NEW DELHI: Google has launched a new set of products and features enabled with different Indian languages and also released a joint report by Google and KPMG India titled “Indian Languages – Defining India’s Internet”.
Google Translate will use Google’s new Neural Machine Translation technology to translate between English and widely used nine Indian languages which includes Hindi, Bengali, Marathi, Tamil, Telugu, Gujarati, Punjabi, Malayalam and Kannada.
The new technology is an improvement over the old phrase-based system, translating full sentences at a time, instead of pieces of a sentence, the company said.
The company also announced the extension of Neural Machine Translation to Chrome browser’s built-in auto-translate functionality to web content. This will make the full-page translations more accurate and easier to read.
The translation capability will also be available on Google search and Maps. The update will also enable the reviews of restaurants, cafes or hotels to appear in the language selected by the users on their device in addition to the original language of the review.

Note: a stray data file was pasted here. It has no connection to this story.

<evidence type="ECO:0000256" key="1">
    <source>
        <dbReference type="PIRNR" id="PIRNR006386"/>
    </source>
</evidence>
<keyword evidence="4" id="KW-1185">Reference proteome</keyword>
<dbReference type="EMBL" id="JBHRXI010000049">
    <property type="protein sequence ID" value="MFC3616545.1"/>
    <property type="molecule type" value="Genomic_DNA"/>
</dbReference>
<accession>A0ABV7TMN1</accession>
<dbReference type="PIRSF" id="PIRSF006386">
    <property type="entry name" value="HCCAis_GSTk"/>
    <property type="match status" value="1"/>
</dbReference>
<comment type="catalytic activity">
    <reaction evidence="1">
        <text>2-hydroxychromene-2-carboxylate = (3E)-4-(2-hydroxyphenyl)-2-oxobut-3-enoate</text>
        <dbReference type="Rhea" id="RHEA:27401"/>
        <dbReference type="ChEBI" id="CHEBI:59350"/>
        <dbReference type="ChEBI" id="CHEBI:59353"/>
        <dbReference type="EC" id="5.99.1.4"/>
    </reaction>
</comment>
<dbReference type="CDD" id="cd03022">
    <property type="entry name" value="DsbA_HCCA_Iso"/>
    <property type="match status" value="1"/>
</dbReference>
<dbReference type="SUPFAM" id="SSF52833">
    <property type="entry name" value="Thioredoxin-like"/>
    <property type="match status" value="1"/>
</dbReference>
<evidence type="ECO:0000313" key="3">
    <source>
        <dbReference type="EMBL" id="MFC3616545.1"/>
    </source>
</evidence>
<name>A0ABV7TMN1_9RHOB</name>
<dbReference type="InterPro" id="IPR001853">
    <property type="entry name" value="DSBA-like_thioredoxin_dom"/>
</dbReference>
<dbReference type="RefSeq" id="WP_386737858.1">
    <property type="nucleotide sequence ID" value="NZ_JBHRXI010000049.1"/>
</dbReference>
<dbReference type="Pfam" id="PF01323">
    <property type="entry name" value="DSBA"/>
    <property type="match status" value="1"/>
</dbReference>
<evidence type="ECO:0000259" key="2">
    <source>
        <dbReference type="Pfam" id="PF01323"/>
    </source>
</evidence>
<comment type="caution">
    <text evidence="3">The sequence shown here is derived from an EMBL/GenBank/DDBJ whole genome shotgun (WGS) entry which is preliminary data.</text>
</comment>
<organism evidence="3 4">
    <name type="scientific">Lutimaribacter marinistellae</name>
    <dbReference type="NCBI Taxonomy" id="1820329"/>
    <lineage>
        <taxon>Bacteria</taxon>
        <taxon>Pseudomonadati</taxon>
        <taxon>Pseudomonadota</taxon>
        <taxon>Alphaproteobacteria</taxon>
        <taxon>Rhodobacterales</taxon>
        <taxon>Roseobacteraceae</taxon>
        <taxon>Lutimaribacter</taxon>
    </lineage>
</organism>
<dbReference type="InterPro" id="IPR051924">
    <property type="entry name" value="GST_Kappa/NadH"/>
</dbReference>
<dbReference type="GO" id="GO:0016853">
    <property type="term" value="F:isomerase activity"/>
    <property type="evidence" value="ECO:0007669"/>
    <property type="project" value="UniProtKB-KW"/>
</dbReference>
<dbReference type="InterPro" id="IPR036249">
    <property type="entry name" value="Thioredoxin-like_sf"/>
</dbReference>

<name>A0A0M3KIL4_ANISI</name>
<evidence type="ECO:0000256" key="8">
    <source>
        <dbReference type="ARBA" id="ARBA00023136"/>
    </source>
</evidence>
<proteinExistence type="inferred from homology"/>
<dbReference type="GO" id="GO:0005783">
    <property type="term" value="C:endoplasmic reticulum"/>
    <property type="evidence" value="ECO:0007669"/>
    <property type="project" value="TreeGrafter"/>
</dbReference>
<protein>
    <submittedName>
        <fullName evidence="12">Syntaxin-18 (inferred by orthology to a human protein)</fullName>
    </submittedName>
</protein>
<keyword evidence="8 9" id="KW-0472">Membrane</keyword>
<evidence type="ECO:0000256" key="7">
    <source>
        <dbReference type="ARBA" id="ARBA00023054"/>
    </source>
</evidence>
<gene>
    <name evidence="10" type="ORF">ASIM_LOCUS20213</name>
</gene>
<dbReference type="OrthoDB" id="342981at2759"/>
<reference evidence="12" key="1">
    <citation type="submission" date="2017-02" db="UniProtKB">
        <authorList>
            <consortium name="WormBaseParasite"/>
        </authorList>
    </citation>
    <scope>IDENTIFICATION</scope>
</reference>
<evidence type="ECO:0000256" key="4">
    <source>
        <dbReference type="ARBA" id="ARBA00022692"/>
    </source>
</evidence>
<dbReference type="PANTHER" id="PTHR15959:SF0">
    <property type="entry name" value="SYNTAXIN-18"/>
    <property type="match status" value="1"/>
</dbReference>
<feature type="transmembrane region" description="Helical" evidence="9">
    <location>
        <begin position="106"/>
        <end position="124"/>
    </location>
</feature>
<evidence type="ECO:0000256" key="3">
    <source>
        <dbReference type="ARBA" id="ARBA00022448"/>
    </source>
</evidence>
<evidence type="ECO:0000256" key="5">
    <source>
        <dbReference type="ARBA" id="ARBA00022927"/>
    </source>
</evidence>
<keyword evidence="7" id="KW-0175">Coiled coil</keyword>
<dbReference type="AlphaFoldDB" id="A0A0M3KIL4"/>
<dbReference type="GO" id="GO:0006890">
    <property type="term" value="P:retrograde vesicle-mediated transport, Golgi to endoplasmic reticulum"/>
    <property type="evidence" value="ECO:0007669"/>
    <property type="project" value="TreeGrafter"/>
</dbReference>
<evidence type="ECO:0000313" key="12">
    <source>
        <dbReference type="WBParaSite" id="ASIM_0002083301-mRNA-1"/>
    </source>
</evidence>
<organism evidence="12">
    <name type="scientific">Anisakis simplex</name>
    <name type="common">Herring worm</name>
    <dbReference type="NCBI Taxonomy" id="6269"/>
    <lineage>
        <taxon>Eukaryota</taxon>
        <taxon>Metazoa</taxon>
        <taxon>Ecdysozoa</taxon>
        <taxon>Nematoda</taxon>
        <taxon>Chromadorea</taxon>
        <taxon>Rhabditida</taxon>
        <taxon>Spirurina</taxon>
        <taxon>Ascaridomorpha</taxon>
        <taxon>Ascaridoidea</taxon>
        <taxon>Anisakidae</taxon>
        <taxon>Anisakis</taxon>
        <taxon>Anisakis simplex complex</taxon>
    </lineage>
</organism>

“The most important aspect of making the web more useful and meaningful for all of India is to make India’s Internet more representative of the India we live in. India today has 234 million Indian Language users who’re online, compared to 175 Million english web users, we expect another 300 million Indian language users to come online in the next four years,” said Rajan Anandan, VP, India & South East Asia, Google.
“With today’s launches, we’re taking a huge step forward to bring down the barriers that stop Indian language users to get more out of the Internet and also help the Industry to solve for the needs of billion Indians,” added Anandan.
Google also launched its new Gboard with transliteration support for Hindi, Bengali, Telugu, Marathi, Tamil, Urdu, and Gujarati. Gboard offers auto-correction and prediction in the new languages, plus two layouts for each—one in the native language script.
Google will also offer Hindi dictionary results from Rajpal & Sons dictionary in collaboration with the Oxford University Press.